Fencing & Firearms (PFRPG) PDF

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Have you ever watched a movie full of swashbuckling goodness and thought, “This would make a great game?” I know I have, and long before I played RPGs. As a kid, I loved Errol Flynn and Tyrone Powers. Many a Saturday was spent pretending to be Captain Blood, Robin Hood, or Zorro. And let’s not forget the Three Musketeers, Jim Hawkins and Long John Silver, and, yes, even Don Quixote.

The roleplaying aspects of the swashbuckler genre work well-enough with any game system. Tongue-in-cheek humor and traded bon mots don’t require game mechanics. Swashbuckling combat must be fast-paced, highly mobile, and full of flashy attacks. Unfortunately, the world’s most popular roleplaying game’s combat system doesn’t score high marks in these areas.

Fencing & Firearms (F&F) respects the core mechanics of the game but still addresses widely perceived problems with the combat rules. F&F doesn’t change racial traits, class features, or skills. It has as little impact on core rules feats as possible. Our primary goal is that DMs can take this book and drop it into their games with a minimal amount of work. F&F focuses on:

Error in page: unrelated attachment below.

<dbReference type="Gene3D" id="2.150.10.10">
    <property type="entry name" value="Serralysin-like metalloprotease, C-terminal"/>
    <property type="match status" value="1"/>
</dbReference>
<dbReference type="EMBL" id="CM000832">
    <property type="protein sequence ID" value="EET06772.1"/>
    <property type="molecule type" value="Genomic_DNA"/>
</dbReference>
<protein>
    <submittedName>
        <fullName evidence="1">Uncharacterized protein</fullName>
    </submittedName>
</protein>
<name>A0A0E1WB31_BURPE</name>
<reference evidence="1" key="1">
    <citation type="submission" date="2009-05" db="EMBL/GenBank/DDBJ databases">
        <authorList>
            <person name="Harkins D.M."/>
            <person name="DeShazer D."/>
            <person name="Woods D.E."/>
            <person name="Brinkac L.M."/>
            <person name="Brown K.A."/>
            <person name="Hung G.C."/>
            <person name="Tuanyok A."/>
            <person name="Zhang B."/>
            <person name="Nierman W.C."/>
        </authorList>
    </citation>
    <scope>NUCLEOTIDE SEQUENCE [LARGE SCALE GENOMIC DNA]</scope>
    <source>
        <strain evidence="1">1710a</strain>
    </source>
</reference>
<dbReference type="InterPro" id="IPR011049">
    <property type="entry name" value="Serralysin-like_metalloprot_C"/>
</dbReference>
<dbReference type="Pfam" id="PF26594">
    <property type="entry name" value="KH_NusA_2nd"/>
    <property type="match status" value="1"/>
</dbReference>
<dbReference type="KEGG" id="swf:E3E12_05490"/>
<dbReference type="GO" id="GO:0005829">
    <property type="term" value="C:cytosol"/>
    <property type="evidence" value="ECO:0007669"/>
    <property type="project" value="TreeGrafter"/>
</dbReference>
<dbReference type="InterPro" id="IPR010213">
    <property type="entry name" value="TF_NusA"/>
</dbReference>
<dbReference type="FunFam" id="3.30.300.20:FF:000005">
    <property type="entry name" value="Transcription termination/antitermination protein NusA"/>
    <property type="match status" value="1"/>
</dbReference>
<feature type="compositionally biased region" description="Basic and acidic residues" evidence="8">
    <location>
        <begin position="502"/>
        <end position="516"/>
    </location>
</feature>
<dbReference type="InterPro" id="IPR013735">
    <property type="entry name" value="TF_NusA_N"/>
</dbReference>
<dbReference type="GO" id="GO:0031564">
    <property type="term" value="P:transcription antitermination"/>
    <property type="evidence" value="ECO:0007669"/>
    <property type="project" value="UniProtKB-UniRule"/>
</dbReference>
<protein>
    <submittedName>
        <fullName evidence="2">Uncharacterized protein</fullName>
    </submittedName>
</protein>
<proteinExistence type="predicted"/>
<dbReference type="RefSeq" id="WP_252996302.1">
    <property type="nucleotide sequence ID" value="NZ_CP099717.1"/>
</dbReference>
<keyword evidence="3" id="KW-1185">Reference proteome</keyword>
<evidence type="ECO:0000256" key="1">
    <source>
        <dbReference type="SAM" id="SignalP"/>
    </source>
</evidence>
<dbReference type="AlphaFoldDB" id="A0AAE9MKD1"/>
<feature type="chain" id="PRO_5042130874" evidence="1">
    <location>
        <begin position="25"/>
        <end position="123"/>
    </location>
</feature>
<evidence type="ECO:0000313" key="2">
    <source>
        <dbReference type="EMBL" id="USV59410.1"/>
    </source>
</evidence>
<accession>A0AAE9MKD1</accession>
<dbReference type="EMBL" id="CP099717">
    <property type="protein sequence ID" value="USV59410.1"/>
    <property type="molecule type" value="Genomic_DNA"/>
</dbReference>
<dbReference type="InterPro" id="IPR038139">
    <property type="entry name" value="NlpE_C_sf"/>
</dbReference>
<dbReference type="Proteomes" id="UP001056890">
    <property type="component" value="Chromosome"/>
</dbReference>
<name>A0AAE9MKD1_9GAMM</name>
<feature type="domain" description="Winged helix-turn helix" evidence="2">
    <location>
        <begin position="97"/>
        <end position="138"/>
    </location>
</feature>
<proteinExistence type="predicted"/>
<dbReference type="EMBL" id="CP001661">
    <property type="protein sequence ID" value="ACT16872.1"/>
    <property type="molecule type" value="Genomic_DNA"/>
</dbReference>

• speeding up play,
  • keeping each player involved even when it’s not his turn,
  • providing all players with more combat options, and
  • making combat maneuvers easier to use.

And this is just the first part of F&F. The second part deals with black powder weapons and how to use them with your game.

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A bunch of alternative rules


My review doesn't fit here, see the discussion for the review.

Fencing & Firearms
This pdf is 30 pages long, 1 page front cover, 1 page editorial, 1 page table of contents and 1 page OGL.

That leaves 26 pages of crunch to kick your game into swashbuckling mode. At least that’s the premise.
The pdf kicks off with two big changes that make sure that you realize the file is not kidding:
Big Change #1: In the modification proposed, there are no attacks of opportunity.